Sebi has introduced side pocketing. Very few AMCs have implemented it because you have to amend the scheme information document to allow for side pocketing. Has Aditya Birla Sun Life amended its SIDs to allow for side pocketing?

Board approval is there. The amended documents are ready internally but we have to take approval from Sebi. We are open to do this. However, we have to provide a 30-day window for investors to leave without paying exit load. There is also a cost element. We will probably combine this change with the derivatives changes introduced by Sebi for mutual funds. Not many AMCs have made this change. Every customer may not understand it. It’ll be easier to make the changes when the market stabilizes.

FMPs have seen a lot of pain over the past year. Structurally, an FMP can hold only a few papers and is hence inherently undiversified. Is there a place for FMPs in investor’s portfolios?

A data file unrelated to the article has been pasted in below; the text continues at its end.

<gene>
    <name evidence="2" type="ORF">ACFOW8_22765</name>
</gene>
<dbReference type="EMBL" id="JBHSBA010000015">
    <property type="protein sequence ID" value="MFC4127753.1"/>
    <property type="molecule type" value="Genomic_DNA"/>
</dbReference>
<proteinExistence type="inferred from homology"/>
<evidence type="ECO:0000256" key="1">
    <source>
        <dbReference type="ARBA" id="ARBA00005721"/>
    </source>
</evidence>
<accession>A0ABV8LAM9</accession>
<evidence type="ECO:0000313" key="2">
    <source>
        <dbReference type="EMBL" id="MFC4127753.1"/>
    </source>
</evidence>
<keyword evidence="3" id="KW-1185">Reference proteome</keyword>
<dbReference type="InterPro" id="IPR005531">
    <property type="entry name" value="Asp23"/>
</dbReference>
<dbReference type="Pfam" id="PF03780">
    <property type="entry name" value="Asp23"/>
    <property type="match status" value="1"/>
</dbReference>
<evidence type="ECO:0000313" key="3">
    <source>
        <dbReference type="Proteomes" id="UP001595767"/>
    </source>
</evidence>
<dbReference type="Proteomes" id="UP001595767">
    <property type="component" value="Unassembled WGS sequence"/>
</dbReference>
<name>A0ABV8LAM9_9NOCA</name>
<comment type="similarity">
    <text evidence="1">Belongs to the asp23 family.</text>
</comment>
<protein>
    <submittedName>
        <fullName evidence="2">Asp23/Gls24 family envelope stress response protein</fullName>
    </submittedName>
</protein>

There are two types of FMPs—those with 100% AAA and credit FMPs. If someone has taken risk with credit FMPs they should have the ability to digest it. All the problems in the debt funds are not in traditional debt funds. Total industry debt fund size is around 14 lakh crore and credit fund size is 1.27 lakh crore. These schemes are meant for credit, which is less than AAA. Companies like IL&FS, DHFL, Reliance Commercial Finance, Reliance Home Finance, Reliance Capital etc were AAA about 6-8 months ago. All these FMP investments were made around three years back. This is not a repeat item. It’ll happen once in a while. Multiple downgrades of AAA are an exceptional scenario.

What are the next few trends you are seeing in terms of digitization now that we have the Aadhaar judgment behind us? Is it SIP mandates through UPI or can we expect measures for KYC simplification?

For one, we have introduced video KYC. Also, since PAN is a must for investment, we are also looking at assisting people with getting a PAN number through a tie-up with someone. In our case, almost 18 lakh folios have registered for one-time bank mandate. Most people unknowingly allow SIPs to expire. They are then forced to re-register. We are looking at whether such SIPs can be revived on an as-is basis without completing additional paper work. We may also promote our digital assets like our app for both distributors and customers.